after falling out of Jeep By Jason E. Silvers The Fort Scott Tribune Authorities are investigating a one-vehicle accident that claimed the life of a Fort Scott woman Monday night. The Kansas Highway Patrol reported that 44-yearold Amanda Thron, of Fort Scott, died in an accident involving a 1992 Jeep Wrangler Islander 4-by-4. Thron, who was in the front passenger seat, fell out of the vehicle and was ran over, the KHP report said. The accident took place about 10 p.m. Monday in the 1700 block of 155th Street about one mile north of Prairie Road outside of Devon. The Jeep, driven by Melba Marsh, 50, of Fort Scott, was headed north on 155th Street when Thron reportedly fell out of the vehicle. None of the other occupants of the vehicle were reported as injured. KHP Technical Trooper Rick Wingate said another trooper is investigating the crash and authorities are trying to sort out leads and other information on the accident that have been provided to the patrol. Wingate said he did not have many details on the crash as the investigation is ongoing. He did say the vehicle “did not leave the road.” He also said officials were unsure exactly how Thron left the vehicle and that she
was struck by the Jeep, which has a soft top. “I do know she exited the vehicle,” he said. “She was run over by the vehicle she was in. I don’t know if she fell out. The seat did not come out of the vehicle.” The Tribune heard Tuesday of one news report on the crash that said the seat Thron was in fell out of the vehicle. Wingate said this report was not true. Wingate said hopefully more details will be provided for the investigation after an autopsy is complete. “I hope something from the autopsy will give us an idea,” he said. “We’re waiting on the results of tests and things.” Wingate said he was not sure if the Jeep had been traveling at a high rate of speed, and could not confirm whether drugs or alcohol were involved. He said testing for drugs and alcohol is “standard procedure” when investigating a vehicle crash. The KHP report said none of the other occupants were wearing seat belts at the time of the accident. Also riding in the vehicle were Dudley Colegrove, 58, and Jimmie Duren, 51, both of Fort Scott. Neither Colegrove or Duren were hurt in the incident. The KHP report said Thron was transported by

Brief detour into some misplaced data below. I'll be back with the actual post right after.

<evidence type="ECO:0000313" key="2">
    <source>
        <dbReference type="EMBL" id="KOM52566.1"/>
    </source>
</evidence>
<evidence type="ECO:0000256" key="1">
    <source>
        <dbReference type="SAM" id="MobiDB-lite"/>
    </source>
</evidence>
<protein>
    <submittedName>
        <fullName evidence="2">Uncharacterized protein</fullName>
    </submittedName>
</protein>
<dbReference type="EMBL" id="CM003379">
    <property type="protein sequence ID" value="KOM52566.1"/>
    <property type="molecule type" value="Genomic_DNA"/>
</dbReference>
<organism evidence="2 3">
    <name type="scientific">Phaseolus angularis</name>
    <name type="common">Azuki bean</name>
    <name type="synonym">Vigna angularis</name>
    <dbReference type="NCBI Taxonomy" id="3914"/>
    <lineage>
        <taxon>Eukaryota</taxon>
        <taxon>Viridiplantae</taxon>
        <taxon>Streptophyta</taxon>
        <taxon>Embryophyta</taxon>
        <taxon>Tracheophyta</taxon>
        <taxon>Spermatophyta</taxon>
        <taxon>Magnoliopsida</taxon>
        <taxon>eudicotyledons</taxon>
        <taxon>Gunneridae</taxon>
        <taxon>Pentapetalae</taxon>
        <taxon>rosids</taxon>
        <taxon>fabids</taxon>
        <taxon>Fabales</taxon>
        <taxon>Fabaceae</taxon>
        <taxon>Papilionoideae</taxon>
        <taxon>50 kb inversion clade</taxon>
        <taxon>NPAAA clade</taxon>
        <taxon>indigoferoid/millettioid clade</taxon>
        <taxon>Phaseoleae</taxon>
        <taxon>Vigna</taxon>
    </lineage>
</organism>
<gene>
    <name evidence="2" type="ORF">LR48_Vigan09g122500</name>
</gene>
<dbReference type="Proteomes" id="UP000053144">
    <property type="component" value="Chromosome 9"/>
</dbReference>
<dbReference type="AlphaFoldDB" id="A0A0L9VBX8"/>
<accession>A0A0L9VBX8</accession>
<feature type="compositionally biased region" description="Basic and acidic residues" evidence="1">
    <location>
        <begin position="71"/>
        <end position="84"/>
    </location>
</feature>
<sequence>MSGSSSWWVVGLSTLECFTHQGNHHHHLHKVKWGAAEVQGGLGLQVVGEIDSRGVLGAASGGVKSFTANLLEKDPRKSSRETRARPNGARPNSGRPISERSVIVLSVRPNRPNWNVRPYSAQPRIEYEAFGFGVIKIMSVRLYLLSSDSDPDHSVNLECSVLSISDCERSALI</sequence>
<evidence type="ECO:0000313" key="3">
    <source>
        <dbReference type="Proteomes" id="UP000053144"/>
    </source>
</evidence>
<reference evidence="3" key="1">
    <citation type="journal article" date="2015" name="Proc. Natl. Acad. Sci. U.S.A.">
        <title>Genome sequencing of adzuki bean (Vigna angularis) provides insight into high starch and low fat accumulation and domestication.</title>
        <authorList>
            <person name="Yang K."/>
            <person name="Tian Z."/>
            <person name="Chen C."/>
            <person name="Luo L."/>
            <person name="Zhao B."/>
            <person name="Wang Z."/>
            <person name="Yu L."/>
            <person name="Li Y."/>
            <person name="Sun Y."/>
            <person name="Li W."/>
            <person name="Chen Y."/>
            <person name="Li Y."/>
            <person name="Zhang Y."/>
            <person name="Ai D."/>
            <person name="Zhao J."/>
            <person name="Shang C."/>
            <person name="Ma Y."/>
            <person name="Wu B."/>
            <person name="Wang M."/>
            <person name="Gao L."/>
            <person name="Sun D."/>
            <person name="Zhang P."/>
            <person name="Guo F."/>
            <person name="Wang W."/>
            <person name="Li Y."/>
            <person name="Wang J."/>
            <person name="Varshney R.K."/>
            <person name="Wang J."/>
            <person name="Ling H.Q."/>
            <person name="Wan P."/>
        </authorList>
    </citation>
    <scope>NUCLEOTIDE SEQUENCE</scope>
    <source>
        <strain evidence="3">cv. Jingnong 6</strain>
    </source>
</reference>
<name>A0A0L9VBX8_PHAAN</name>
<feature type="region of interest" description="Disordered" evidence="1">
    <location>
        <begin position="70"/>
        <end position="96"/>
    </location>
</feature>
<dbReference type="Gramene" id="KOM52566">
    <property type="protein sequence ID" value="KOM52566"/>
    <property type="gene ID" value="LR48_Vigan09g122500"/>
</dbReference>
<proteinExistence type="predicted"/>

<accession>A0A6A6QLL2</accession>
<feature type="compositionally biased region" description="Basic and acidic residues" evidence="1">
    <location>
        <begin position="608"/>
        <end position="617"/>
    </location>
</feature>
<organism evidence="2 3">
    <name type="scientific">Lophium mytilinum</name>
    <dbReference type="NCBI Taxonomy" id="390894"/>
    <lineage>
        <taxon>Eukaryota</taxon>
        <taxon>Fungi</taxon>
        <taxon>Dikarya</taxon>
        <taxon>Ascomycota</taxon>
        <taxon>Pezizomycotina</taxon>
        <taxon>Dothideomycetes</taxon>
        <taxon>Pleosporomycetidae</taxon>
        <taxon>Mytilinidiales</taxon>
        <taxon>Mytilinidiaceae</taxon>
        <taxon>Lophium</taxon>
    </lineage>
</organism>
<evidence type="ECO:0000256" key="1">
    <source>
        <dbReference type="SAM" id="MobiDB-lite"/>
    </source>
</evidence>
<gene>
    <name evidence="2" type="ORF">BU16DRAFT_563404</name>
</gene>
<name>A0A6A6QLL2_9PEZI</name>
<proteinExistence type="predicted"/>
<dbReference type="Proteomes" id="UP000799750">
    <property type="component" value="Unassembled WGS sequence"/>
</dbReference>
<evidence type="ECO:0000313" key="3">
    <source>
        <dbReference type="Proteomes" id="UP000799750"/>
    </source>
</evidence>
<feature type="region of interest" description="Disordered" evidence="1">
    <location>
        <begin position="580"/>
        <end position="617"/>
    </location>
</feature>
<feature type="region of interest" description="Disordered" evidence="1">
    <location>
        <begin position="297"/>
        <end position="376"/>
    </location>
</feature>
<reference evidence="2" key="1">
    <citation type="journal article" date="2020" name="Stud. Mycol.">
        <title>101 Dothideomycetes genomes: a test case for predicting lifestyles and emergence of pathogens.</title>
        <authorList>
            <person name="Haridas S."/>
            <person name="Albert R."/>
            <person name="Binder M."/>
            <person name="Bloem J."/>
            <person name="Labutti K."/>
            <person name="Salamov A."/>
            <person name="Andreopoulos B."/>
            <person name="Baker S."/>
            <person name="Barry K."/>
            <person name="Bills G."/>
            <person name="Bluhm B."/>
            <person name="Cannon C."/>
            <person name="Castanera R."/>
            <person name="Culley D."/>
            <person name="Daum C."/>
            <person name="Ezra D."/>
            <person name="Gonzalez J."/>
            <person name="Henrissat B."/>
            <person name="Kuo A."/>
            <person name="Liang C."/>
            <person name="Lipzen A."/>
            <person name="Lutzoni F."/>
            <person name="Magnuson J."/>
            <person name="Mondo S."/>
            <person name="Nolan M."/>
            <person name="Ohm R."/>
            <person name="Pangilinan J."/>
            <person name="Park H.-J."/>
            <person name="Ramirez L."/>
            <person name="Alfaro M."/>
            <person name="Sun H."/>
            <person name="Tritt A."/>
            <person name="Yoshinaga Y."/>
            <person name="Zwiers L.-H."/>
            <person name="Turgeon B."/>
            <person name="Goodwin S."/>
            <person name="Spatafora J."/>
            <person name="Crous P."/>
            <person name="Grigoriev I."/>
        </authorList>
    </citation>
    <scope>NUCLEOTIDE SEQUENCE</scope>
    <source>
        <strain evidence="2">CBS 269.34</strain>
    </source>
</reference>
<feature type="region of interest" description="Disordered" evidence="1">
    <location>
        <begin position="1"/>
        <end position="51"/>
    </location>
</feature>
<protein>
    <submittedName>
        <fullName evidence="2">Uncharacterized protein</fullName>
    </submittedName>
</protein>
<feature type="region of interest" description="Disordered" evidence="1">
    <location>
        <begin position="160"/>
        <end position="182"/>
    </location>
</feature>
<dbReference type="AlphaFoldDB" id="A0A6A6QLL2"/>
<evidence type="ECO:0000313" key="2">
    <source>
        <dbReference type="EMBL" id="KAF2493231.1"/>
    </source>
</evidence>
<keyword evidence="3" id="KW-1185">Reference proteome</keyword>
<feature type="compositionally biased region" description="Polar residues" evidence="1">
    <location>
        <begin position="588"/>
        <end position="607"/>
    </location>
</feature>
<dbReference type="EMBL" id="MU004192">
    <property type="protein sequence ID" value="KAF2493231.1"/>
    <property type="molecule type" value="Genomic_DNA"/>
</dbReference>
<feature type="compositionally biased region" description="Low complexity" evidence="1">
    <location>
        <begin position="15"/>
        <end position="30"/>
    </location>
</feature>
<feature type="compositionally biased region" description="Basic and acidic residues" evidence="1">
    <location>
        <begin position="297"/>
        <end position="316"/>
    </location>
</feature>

See FATALITY on page 10